National Indemnity et al v. United States Sports Specialty Association, No. 2:2007cv00996 - Document 262 (D. Utah 2012)

Court Description: MEMORANDUM DECISION granting 258 Motion to Substitute Party. National Indemnity and Certain Underwriters at Lloyds of London who subscribed to policy numbers D064L0074 and D064Y00423 added. United States Fidelity and Guaranty Company terminated. Signed by Judge Ted Stewart on 12/19/2012. (asp)
Download PDF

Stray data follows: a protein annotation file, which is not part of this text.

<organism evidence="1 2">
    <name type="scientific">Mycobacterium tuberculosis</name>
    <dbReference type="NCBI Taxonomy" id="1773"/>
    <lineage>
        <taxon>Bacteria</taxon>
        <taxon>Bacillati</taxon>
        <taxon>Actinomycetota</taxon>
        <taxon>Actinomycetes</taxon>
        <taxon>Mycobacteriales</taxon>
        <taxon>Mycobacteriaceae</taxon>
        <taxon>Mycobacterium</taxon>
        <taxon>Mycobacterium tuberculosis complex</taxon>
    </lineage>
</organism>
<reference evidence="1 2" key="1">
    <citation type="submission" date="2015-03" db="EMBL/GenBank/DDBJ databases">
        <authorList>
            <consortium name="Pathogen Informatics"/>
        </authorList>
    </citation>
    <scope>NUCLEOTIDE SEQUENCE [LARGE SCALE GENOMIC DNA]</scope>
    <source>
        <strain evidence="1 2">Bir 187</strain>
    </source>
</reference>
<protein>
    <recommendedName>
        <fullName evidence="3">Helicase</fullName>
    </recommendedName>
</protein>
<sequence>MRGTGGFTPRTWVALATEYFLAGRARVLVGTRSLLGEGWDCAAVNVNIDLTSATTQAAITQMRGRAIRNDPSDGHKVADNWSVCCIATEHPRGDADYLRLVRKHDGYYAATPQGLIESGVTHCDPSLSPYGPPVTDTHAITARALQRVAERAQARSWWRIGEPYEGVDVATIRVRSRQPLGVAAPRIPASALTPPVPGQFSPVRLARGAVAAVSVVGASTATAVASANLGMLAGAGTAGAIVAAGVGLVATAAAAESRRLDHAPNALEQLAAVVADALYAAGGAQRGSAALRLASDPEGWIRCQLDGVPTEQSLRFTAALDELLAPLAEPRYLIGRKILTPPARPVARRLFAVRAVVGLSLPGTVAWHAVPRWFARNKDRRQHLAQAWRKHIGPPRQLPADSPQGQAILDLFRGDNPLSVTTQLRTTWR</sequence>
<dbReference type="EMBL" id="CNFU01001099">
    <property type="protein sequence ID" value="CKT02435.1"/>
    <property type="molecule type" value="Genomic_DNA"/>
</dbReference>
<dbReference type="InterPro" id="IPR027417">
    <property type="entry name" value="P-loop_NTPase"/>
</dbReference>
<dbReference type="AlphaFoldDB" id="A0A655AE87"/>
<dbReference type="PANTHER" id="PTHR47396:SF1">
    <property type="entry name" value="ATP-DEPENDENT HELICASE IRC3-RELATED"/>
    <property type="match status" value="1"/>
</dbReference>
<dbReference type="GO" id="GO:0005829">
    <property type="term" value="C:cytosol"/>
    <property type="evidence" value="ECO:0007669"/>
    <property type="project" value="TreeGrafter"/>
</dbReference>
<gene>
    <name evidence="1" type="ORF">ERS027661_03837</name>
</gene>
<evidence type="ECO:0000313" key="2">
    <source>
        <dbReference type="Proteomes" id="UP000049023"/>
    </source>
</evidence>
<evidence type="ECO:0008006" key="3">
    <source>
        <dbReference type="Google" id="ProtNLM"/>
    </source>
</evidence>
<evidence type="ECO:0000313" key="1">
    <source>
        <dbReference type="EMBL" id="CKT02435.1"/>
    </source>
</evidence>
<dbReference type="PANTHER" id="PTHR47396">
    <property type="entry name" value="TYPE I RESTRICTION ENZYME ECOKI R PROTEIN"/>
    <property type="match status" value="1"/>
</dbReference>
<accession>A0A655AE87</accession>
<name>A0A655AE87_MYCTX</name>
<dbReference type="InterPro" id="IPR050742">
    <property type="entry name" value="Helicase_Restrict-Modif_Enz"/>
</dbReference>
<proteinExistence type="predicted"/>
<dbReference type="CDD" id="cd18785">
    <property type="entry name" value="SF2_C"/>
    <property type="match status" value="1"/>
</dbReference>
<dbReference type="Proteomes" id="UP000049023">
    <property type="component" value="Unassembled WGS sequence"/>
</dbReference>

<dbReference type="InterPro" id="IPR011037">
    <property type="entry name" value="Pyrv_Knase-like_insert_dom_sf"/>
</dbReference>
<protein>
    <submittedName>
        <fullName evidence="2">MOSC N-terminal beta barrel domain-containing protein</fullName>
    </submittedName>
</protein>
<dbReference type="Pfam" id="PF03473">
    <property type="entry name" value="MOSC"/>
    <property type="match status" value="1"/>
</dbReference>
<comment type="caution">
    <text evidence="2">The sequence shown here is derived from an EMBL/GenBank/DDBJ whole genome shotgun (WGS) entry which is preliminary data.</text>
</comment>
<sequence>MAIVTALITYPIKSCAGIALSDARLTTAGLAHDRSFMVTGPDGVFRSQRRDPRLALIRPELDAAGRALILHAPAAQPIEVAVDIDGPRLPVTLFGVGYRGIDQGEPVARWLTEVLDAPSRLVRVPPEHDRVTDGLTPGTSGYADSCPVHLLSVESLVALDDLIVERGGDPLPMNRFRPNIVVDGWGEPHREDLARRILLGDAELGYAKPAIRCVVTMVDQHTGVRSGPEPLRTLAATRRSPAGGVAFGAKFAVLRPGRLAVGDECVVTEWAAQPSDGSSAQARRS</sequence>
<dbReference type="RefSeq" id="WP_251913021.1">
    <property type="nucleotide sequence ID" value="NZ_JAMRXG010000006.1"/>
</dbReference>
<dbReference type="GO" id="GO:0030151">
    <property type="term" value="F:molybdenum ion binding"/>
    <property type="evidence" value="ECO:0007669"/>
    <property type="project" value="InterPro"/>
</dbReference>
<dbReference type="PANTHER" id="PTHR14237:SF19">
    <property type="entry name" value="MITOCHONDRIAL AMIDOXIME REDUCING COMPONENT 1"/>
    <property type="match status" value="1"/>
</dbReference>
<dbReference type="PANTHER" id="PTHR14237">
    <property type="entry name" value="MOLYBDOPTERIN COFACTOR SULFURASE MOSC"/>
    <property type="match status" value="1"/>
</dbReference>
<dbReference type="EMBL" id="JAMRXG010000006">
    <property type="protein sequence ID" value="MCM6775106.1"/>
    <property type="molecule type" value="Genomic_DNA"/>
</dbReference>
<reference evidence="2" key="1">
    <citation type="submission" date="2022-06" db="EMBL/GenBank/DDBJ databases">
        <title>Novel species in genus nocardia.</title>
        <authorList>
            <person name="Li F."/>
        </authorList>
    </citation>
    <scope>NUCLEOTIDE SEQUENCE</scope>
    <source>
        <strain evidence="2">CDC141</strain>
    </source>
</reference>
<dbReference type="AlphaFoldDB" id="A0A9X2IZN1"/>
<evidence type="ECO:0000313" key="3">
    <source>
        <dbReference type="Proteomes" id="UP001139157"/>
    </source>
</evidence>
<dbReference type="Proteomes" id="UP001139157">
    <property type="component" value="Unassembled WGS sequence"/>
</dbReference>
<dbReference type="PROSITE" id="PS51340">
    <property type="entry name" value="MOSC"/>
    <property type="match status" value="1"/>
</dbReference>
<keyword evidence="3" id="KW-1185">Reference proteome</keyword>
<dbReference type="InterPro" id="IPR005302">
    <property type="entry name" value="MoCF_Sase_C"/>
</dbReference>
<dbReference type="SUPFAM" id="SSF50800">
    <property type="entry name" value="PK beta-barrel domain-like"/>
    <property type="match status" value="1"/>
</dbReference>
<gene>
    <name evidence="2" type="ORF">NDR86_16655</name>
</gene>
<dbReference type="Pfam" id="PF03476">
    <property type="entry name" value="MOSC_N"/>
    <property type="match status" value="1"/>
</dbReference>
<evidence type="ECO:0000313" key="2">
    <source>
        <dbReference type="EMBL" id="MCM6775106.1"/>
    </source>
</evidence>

IN THE UNITED STATES COURT FOR THE DISTRICT OF UTAH CENTRAL DIVISION UNITED STATES FIDELITY AND GUARANTEE CO., Plaintiff, MEMORANDUM DECISION AND ORDER GRANTING USF&G S MOTION TO SUBSTITUTE vs. UNITED STATES SPORTS SPECIALTY ASSOCIATION and NELSON, CHIPMAN & BURT, Defendants. UNITED STATES SPORTS SPECIALTY ASSOCIATION, Case No. 2:07-CV-996 TS Counterclaimant, vs. UNITED STATES FIDELITY AND GUARANTEE CO., Counterclaim Defendant. UNITED STATES SPORTS SPECIALTY ASSOCIATION, Third-party Plaintiff, 1 vs. NELSON, CHIPMAN & BURT, CLIFFORD PAYNE, LEWIS QUIGLEY, and AMERICAN SPECIALTY INSURANCE SERVICE, INC., Third-party Defendants. This matter is before the Court on Plaintiff United States Fidelity and Guarantee Company s ( USF&G ) Motion to Substitute Real Parties In Interest.1 Defendants Nelson, Chipman, & Burt, and Clifford Payne (collectively NCB ) have opposed USF&G s Motion. For the reasons discussed more fully below, the Court will grant USF&G s Motion. I. BACKGROUND The facts of this case are set out in this Court s October 25, 2012, Memorandum Decision and Order granting NCB s Motion for Summary Judgment ( Memorandum Decision ) and will not be repeated here.2 In its Memorandum Decision, the Court held that USF&G was not the real party in interest entitled to prosecute this suit. USF&G now seeks to substitute its re-insurers, National Indemnity Company and Certain Underwriters at Lloyd s of London who subscribed to policy numbers D064L0074 and D064Y00423 (collectively the Reinsurers ), as its subrogees in this action. In addition, USF&G requests that the Court grant it leave to file an amended complaint. USF&G attached to its reply a proposed Fifth Amended Complaint for the Court s review. 1 Docket No. 258. 2 Docket No. 255. 2 II. DISCUSSION Federal Rule of Civil Procedure 17(a) provides that every action shall be prosecuted by the real party in interest. [T]he real party in interest is the one who, under applicable substantive law, has the legal right to bring suit. 3 Pursuant to Rule 17(a)(3), [t]he court may not dismiss an action for failure to prosecute in the name of the real part in interest until . . . a reasonable time has been allowed for the real party in interest to ratify, join, or be substituted in the action. USF&G filed the instant Motion, seeking substitution, within the time allotted by the Court. In determining whether substitution under Rule 17(a)(3) is proper, the Court focuses on whether the plaintiff engaged in deliberate tactical maneuvering (i.e. whether his mistake was honest), and on whether the defendant was prejudiced thereby. 4 Here, USF&G only sought to substitute the Reinsurers after NCB brought a motion for summary judgment asserting that USF&G was not the real party in interest. As USF&G notes, that motion was hotly disputed and involved issues of first impression under Utah law. This is not a situation where the real party waited in the shadows, intending to spring upon the unsuspecting defendants on the eve of trial. For this reason, the Court is persuaded that USF&G s failure to name the Reinsurers was the result of an honest mistake and not tactical maneuvering. 3 Fed. Deposit Ins. Corp. v. Gelderman Inc., 975 F.2d 695, 698 (10th Cir. 1992). 4 Esposito v. United States, 368 F.3d 1271, 1276 (10th Cir. 2004) (internal citations omitted). 3 The parties dispute whether NCB will suffer any prejudice if the Reinsurers are substituted as the plaintiffs in this case. NCB asserts that it will be prejudiced because: (1) it has not been able to conduct discovery related to the communications between and among the real parties in interest; (2) it has not been able to take the 30(b)(6) depositions of the real parties in interest; and (3) it has not been allowed to conduct further discovery as to the relations between the parties and their legal status. USF&G contends that NCB was made aware of the Reinsurers as early as 2008 and NCB has already deposed the only two individuals from the Reinsurers who had primary involvement in this case. In determining whether NCB would be prejudiced, the Court directs its inquiry to whether USF&G was made sufficiently aware of the critical issues and relevant parties prior to the substitution.5 In the instant case, because the claims passed by virtue of subrogation, the critical issues remain the same. Furthermore, the Court is persuaded that NCB was made sufficiently aware of the relevant parties, including the Reinsurers, well in advance of the filing of USF&G s Motion to Substitute. In any event, to the extent NCB has been unable to complete discovery with regard to the Reinsurers, the Court will allow NCB the opportunity to conduct further discovery as to those parties. Therefore, any resulting prejudice to NCB can be cured prior to the currently scheduled trial. In its opposition, NCB raises a number of additional arguments it represents merit denial of USF&G s Motion to Substitute. Specifically, NCB argues that: (1) USF&G s Motion contradicts and disregards this Court s Memorandum Decision in that it seeks to resurrect 5 See Scheufler v. Gen. Host Corp., 126 F.3d 1261, 1270 (10th Cir. 1997) (citing Garcia v. Hall, 624 F.2d 150, 151 n.3 (10th Cir. 1980)). 4 dismissed claims that the Court held could not be transferred by assignment; (2) the Reinsurers should not be substituted because subrogation is an equitable principal that requires the subrogee be without fault; and (3) USF&G failed to identify and provide evidence of loss as to the Reinsurers, thereby properly supporting its claim that the named Reinsurers are indeed the real parties in interest. The Court will address each of NCB s arguments in turn. A. ASSIGNMENT This Court held in its Memorandum Decision that the Utah Supreme Court would likely adopt the majority rule and hold that legal malpractice claims may not be assigned.6 This holding precludes USF&G from receiving United States Sports Specialty Association s ( USSSA ) legal malpractice claims by virtue of assignment. However, the Court also explicitly found that USSSA and USF&G s legal malpractice claims passed to the Re-insurers by virtue of subrogation. 7 As USF&G notes, it may appeal this Court s holding as to the assignment of legal malpractice claims. Nonetheless, until such time, the Reinsurers will be allowed to pursue both USSSA and USF&G s legal malpractice claims based on this Court s prior holding that such claims passed by virtue of subrogation. B. SUBROGATION NCB argues that substitution should be denied because subrogation is an equitable principle and the Reinsurers may not approach the Court for such relief with unclean hands. 6 Docket No. 255, at 11. 7 Id. at 13. 5 NCB relies on Hocker v. New Hampshire,8 for the proposition that equitable subrogation is improper in these circumstances because the person asserting the right to subrogation must be without fault and he who seeks equity must come into the court with clean hands. 9 In Hocker, the Tenth Circuit affirmed a trial court s dismissal of an excess insurer s subrogation claim against a primary insurer because the excess insurer did not have clean hands due to its own prior contractual breach.10 The excess insurer s breach, giving rise to the finding of unclean hands, was established by the court as a matter of law.11 In the instant case, there exists, at best, a triable issue of fact as to whether the Reinsurers were partially at fault for the harm they allege to have suffered. The evidences provided by NCB fall well short of establishing, as a matter of law, that the Reinsurers do not have clean hands. For this reason, the Court finds the holding in Hocker inapplicable at this juncture. C. IDENTIFICATION NCB also argues that substitution is improper because USF&G has provided no evidence that the Reinsurers are the real parties in interest. In its reply, USF&G has provided evidence demonstrating that the Reinsurers are indeed the real parties in interest.12 Based on that evidence and, for the same reasons provided in the prior Memorandum Decision, the Court finds that the Reinsurers are properly named real parties in interest to this suit. 8 922 F.2d 1476 (10th Cir. 1991). 9 Id. at 1486. 10 Id. 11 Id. at 1483 84. 12 See Docket No. 261, at 10. 6 III. CONCLUSION Based on the foregoing, it is hereby ORDERED that USF&G s Motion to Substitute Real Parties In Interest (Docket No. 258) is GRANTED. It is further ORDERED that NCB shall have fourteen (14) days from the date of this Order to submit any response to USF&G s request to file its proposed Fifth Amendment Complaint. DATED December 19, 2012. BY THE COURT: _____________________________________ TED STEWART United States District Judge 7